I guess we could still win the ACC tournament

I won't add to the stream of misery spewing from Terps followers. As you look back on this season, you see a team capable of great things, but also deeply flawed. They have an engimatic guard in Greivis Vasquez, a potential star playing out of position in Milbourne, some very nice role players and a coach who cares very deeply about the team and wants to win. But they aren't good enough.

7-9 in the ACC is about right. There's always the chance for a miracle in the ACC tournament, a la John Gilchrist in 2004, with the leading role occupied by Vasquez. More than likely, Maryland will return to the NIT and we will have to decide if we want to watch.

Thursday, March 05, 2009

Burney's Done and Greivis is a Game-Changer

From the Maryland Sports Information Department:

Sophomore forward Jerome Burney will be out for the remainder of the season due to a broken sesamoid bone in his right foot. Burney appeared in nine games and averaged 0.9 points, 1.9 rebounds and 7.6 minutes per game.

Greivis Vasquez’s triple-double and 35-point effort against North Carolina has been selected as a Pontiac Game Changing Performance. For more details, the following link is available:

Wednesday, March 04, 2009

Gabe's Take

Here's my buddy Gabe's take on last night's game. I should note that after filing a running commentary during the first half of the ball game while seated on press row, I moved to a seat in the stands with big bro E and friend B Flaks for most of the second half. Had to cheer.

Here's Gabe's take in an email exchange from today, he always brings it strong:

Wake is big but they don't seem to have shooters. I see them as the #3 seed that goes down in the first or second round to Boise State or Evansville or Butler

Gary has been was a good idea and fortunately it works pretty much the last 12 minutes of the game. Neal was inspirational...missed the touch fouls early which is too bad he missed some minutes, but he was ready for the second half. The three at the end of the half was big, would love to know what he was barking at the Wake bench. (That one definitely came back to haunt him later, when J-Teague dropped the hammer on him, that was NASTY). Place must have been totally bonkers in the second half when he started raining them in. GA, your running blog was great in the first half, wish there was more but I can understand and appreciate that you were just into the game, I would have been. Your boy Dave Neal Sr got lots of air time - I would say at least 45 seconds total, mostly random donks from Bowie and Odenton running up and double high-fiving him. TV guys said when wake made their comeback run that someone needed to step up and help GV, and he did right on cue. Then they came with the trivia question when he got to 14...what is his career high. It was 18 vs Morgan State, not necessarily a good omen but I just KNEW at that point that he would drill a three at the buzzer to get to 19, which is exactly what happened. Hopefully it at least got the cover for some Terps-loving gamblers.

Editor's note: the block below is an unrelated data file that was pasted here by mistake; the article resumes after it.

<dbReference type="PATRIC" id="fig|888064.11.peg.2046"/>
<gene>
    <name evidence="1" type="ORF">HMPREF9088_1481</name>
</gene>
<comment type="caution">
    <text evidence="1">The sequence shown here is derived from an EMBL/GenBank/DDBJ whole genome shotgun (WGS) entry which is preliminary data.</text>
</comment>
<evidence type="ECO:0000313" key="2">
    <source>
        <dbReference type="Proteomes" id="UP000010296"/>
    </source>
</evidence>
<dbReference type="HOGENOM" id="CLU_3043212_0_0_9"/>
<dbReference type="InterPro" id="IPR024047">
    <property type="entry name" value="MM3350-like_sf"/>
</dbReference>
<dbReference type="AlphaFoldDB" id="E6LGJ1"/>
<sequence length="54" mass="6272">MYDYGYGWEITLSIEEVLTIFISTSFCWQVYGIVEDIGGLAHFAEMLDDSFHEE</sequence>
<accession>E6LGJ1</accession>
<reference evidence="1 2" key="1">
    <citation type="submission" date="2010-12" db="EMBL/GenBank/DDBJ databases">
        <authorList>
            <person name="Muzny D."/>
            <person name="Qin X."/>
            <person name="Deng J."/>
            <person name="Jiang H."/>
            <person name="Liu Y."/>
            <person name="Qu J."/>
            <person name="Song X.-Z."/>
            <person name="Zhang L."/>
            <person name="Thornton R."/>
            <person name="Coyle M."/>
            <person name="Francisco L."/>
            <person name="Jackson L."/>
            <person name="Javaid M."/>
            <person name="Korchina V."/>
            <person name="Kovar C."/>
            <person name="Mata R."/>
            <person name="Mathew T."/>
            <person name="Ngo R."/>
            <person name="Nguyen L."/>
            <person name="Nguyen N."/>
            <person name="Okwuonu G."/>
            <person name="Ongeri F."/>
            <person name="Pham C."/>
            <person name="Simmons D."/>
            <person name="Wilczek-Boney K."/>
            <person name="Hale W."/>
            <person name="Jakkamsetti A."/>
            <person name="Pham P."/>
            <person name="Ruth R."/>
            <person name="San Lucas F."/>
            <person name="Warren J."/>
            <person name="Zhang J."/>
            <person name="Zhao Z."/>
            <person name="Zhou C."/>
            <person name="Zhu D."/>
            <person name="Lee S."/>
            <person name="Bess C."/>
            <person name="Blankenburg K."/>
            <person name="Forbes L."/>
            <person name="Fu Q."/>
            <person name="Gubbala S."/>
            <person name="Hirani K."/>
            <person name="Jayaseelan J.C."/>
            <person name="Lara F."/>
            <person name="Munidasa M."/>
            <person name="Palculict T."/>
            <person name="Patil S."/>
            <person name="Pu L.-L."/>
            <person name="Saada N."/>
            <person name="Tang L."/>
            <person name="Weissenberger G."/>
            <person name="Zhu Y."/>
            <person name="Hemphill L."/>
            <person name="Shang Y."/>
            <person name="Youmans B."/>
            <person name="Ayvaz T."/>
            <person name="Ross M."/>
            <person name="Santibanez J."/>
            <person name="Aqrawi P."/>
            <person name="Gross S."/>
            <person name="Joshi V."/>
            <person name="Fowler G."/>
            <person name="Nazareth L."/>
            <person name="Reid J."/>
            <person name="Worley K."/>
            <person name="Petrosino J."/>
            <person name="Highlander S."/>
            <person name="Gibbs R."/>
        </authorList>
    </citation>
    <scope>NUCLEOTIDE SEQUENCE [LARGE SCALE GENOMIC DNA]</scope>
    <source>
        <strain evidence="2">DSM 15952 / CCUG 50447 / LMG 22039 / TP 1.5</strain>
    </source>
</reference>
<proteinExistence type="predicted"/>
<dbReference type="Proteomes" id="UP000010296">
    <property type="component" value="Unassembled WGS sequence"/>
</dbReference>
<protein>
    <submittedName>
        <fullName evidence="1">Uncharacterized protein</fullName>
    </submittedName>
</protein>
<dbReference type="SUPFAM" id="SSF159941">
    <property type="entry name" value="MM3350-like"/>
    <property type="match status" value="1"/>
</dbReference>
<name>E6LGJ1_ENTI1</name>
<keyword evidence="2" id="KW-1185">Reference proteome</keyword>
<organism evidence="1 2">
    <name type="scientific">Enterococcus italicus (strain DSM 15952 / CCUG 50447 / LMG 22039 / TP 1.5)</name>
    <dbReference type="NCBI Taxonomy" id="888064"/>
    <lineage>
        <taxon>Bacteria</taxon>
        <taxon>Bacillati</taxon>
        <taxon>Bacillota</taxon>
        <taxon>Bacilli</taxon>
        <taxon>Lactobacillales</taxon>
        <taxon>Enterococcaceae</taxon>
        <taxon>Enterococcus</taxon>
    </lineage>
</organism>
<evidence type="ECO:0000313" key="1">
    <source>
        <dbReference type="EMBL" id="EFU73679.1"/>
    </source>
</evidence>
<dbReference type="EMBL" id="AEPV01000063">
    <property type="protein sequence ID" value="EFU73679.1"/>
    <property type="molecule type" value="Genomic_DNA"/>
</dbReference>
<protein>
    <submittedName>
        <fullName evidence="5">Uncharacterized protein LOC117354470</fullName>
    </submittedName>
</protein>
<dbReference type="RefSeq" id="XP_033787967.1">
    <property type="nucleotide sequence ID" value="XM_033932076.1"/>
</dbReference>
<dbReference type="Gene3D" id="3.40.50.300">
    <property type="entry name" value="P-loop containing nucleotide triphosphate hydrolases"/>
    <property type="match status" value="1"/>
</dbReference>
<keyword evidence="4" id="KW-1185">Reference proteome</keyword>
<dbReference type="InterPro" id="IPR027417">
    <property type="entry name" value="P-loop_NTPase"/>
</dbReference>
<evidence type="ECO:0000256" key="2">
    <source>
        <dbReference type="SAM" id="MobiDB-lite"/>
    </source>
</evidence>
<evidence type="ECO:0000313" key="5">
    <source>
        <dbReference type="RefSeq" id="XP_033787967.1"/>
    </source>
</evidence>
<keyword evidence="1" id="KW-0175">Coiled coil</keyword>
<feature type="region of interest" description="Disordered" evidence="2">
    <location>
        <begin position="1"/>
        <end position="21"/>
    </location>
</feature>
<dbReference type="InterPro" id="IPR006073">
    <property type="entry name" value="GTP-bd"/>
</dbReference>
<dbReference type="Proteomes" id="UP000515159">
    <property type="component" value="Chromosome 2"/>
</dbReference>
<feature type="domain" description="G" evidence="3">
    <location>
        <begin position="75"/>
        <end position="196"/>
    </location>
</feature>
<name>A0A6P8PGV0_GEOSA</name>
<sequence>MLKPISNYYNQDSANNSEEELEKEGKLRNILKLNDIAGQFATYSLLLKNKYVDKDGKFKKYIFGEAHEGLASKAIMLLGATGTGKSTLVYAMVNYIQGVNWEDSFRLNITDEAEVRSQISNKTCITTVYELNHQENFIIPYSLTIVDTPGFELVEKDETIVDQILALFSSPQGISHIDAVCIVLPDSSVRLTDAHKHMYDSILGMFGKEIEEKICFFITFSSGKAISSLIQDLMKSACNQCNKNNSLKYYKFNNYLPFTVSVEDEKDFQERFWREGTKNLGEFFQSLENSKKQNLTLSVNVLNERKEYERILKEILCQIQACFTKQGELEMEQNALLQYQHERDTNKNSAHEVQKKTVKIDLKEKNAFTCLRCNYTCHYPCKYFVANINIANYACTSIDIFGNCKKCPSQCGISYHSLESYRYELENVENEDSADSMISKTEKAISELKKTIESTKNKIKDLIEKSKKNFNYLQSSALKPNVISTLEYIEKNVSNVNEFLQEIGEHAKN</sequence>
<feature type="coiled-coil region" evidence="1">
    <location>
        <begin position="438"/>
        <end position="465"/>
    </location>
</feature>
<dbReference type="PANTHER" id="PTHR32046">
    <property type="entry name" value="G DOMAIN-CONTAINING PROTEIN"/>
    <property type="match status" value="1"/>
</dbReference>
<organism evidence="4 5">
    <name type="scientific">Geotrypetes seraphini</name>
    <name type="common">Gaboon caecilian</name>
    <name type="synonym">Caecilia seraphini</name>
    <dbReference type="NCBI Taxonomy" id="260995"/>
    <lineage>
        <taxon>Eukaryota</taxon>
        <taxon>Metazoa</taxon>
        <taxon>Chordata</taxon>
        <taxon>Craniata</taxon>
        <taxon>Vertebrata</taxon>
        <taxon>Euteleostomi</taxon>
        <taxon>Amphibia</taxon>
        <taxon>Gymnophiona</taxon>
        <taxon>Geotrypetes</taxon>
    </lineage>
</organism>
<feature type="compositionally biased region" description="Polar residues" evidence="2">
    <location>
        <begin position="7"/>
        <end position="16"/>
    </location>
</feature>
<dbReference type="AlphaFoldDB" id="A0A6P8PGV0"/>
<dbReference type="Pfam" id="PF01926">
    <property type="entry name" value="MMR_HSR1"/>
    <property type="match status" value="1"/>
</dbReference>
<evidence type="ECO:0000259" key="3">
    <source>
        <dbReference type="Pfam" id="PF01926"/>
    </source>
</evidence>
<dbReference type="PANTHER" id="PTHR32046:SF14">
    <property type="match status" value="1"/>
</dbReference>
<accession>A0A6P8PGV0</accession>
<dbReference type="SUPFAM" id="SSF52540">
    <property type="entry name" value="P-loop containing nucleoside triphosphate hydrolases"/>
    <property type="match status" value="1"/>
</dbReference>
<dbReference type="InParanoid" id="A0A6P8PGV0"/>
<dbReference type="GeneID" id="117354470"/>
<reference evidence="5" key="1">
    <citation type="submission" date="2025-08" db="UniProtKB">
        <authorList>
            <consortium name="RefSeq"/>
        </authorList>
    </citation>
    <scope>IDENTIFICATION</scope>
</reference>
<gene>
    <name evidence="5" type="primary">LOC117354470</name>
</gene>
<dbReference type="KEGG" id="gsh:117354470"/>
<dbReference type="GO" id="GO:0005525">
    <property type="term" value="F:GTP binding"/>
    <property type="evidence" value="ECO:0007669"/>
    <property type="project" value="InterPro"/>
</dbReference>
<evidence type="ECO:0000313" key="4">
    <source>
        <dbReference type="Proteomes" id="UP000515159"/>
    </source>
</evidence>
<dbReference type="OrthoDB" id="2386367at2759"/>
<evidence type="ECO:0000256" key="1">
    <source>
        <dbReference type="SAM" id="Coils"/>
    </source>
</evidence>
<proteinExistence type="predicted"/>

GV was great - dished the whole second half, including 2 or 3 to set up Hayes for wide open looks, he knocks down even one of those and I think we get it done. Gary postgame was classic....someone asked if they would be ready for the UVa game after a tough loss like this, he just stared him down and said "watch the game". I have done a 180, I am loving Gary and this scrappy can do team...GA I disagree on what it will take. There are less worthy mid majors than usual, and whatever happened to the days of 8-8 in the ACC gets you in? I think 8-8 and a first round win (vs someone like Miami or NC State) should be enough.. We have some quality wins, we are playing well down the stretch, and we are a name brand.

Good job on the radio (only heard the pregame)...the format is ridiculous, every time you start to get going on a topic the music comes on...half of Steinberg's interview was fighting with the music to be heard. Honestly, if it wasn't you I would have tuned out right away, nobody wants to hear a commercial every 3 minutes! (And ESPECIALLY when it is the same dumb Geico commerical twice in a row, but you probably don't hear that). I think Dave Neal Sr should have his own 30 minute hoops talk show, I loved his breakdown on how Jr guards the bigs.